- List of contents
- List of tables (if included)
- List of figures (if included)
- List of abbreviations (optional)
Main Body of the Research Proposal
The next key section is the main body of the proposal. As a guide the main body of the research proposal should include the following key sections:
- Introduction and Rationale for the Study (300words)
The introduction provides a description of the project and your main objectives. In this section you will present your research question and the key aims and objectives of your proposal.
- Context (1500words) [literature review]
In this section you will present the broader context for the research. Your discussion should detail:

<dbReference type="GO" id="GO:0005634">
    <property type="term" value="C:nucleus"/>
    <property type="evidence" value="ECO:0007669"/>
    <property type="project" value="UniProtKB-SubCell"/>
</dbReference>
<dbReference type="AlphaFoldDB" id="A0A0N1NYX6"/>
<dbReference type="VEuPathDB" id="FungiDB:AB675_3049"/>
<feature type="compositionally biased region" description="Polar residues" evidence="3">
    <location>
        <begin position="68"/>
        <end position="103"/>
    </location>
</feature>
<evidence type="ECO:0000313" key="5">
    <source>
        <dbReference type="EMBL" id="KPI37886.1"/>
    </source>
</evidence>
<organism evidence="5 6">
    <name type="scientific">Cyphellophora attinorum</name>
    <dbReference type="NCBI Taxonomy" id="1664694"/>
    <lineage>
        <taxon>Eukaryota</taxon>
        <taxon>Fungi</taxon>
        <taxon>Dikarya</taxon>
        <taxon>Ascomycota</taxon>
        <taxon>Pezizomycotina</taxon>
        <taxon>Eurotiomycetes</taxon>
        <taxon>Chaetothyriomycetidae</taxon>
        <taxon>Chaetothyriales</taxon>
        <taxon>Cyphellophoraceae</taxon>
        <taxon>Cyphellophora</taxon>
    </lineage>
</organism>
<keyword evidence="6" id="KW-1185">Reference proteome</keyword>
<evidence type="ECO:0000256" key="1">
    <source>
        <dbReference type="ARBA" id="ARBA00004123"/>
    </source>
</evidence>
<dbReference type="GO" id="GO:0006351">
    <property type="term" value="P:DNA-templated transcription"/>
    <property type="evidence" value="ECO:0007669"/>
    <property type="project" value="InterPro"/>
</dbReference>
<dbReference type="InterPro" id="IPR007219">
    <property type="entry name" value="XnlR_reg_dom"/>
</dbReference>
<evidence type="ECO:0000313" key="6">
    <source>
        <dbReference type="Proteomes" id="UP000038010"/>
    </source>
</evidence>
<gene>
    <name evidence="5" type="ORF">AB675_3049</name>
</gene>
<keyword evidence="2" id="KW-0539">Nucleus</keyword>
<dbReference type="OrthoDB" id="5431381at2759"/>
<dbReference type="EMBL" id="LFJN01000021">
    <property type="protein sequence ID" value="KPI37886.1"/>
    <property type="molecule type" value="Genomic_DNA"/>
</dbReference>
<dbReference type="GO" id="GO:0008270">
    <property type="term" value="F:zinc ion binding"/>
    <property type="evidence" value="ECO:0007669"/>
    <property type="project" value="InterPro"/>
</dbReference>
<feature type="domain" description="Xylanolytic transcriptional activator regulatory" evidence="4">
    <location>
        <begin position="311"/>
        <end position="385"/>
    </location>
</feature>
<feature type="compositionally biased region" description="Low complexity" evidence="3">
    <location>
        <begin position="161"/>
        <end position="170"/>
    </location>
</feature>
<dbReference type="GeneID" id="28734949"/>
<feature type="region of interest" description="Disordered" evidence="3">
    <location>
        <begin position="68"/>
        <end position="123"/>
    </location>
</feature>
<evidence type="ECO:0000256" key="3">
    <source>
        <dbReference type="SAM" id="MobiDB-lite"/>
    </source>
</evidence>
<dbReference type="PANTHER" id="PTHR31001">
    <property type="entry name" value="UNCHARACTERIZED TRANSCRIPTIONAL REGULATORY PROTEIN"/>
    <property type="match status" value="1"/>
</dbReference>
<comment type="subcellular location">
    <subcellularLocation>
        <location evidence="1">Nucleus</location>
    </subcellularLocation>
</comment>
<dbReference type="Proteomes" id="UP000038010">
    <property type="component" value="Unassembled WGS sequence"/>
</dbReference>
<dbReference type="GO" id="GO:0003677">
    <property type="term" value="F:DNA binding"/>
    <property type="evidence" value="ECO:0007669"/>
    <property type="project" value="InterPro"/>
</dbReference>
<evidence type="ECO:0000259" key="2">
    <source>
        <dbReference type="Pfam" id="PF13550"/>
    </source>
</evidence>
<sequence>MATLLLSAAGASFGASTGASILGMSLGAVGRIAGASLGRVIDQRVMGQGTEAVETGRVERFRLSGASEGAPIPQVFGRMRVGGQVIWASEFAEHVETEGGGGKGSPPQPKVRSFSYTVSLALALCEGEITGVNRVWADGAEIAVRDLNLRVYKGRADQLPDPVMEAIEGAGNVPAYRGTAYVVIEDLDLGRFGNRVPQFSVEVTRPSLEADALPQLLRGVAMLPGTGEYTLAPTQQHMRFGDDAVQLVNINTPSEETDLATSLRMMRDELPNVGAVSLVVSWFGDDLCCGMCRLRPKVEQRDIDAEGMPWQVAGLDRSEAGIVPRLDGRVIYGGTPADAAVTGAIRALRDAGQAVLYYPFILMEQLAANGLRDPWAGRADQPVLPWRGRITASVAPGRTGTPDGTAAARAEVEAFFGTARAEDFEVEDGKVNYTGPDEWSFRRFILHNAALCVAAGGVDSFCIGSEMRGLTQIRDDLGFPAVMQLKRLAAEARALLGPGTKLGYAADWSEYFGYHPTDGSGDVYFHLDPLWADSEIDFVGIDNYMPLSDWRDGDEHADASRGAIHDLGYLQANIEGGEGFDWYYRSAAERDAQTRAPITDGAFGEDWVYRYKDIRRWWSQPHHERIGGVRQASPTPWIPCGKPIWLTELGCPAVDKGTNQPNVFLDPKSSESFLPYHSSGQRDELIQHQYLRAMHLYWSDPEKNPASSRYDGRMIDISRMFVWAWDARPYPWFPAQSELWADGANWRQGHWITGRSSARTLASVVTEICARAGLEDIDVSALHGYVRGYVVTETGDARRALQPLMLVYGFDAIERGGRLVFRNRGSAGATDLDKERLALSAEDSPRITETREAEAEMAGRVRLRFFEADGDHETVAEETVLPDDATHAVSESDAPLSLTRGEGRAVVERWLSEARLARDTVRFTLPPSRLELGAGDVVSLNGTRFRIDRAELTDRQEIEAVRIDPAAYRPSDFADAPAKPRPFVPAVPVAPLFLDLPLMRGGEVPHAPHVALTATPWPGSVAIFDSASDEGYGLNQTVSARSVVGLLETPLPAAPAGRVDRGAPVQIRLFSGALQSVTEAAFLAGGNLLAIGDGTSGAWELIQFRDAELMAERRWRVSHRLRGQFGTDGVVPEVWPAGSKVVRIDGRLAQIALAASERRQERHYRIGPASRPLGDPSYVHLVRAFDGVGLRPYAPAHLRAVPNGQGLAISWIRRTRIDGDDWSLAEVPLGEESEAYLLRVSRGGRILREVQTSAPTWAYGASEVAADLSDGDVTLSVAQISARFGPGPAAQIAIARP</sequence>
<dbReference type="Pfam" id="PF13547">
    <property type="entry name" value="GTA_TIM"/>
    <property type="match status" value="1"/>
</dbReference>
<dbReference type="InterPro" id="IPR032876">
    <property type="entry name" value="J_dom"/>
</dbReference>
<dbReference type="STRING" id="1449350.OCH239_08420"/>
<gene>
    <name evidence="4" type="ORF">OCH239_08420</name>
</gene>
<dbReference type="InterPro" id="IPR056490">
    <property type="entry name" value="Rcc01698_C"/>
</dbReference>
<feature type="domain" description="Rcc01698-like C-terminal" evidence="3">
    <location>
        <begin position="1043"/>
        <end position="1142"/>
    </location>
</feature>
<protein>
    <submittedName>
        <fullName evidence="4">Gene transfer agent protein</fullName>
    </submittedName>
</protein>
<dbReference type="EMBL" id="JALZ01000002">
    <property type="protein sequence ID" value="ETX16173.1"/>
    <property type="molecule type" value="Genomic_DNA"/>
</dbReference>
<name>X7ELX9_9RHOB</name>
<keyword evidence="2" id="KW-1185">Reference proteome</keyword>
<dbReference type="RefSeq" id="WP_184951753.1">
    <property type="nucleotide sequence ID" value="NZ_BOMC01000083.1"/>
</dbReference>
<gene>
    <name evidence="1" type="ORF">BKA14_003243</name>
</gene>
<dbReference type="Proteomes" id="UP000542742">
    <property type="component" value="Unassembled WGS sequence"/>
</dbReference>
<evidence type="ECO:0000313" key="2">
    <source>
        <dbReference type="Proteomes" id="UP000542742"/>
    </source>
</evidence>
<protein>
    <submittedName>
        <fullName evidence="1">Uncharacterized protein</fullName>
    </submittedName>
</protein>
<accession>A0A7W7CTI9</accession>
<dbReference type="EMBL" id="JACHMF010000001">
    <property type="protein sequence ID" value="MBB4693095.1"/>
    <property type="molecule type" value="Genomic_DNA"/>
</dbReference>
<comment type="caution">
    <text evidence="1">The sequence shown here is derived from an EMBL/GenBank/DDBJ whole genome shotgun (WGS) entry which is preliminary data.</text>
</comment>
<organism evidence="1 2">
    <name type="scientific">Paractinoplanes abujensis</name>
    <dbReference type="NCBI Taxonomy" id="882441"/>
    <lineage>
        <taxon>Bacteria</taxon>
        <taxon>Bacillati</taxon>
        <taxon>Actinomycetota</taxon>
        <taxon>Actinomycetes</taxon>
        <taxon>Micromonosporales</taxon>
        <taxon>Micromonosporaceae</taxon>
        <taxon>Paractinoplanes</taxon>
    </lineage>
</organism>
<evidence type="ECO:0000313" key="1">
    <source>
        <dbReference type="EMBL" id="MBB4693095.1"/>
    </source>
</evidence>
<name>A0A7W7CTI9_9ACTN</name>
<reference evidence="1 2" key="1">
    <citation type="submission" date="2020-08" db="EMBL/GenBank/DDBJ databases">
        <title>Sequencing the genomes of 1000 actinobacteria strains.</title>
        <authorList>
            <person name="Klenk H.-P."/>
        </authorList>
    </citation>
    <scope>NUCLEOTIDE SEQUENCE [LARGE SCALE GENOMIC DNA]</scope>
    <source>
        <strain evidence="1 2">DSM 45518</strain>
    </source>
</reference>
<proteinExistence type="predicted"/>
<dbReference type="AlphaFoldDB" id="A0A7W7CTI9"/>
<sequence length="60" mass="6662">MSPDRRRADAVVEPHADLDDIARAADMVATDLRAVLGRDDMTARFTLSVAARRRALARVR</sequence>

- How you have drawn on the literature to frame your understanding of the institution or context under study (focus family activity and self led activity about informal learning about art). This section provides a review of previous work by others that is relevant to your project (surveys the field- family activities, informal learning, self led activities). This does not mean reproducing in detail materials published in books, reports and journal papers. It does mean summarising the information so that a reader is informed of the key writing in this area and where to look for these established debates and discussions.
- Background to the institution under consideration
- Methods (interview the staff who work in the art gallery)[the interview questions on next page] (800words)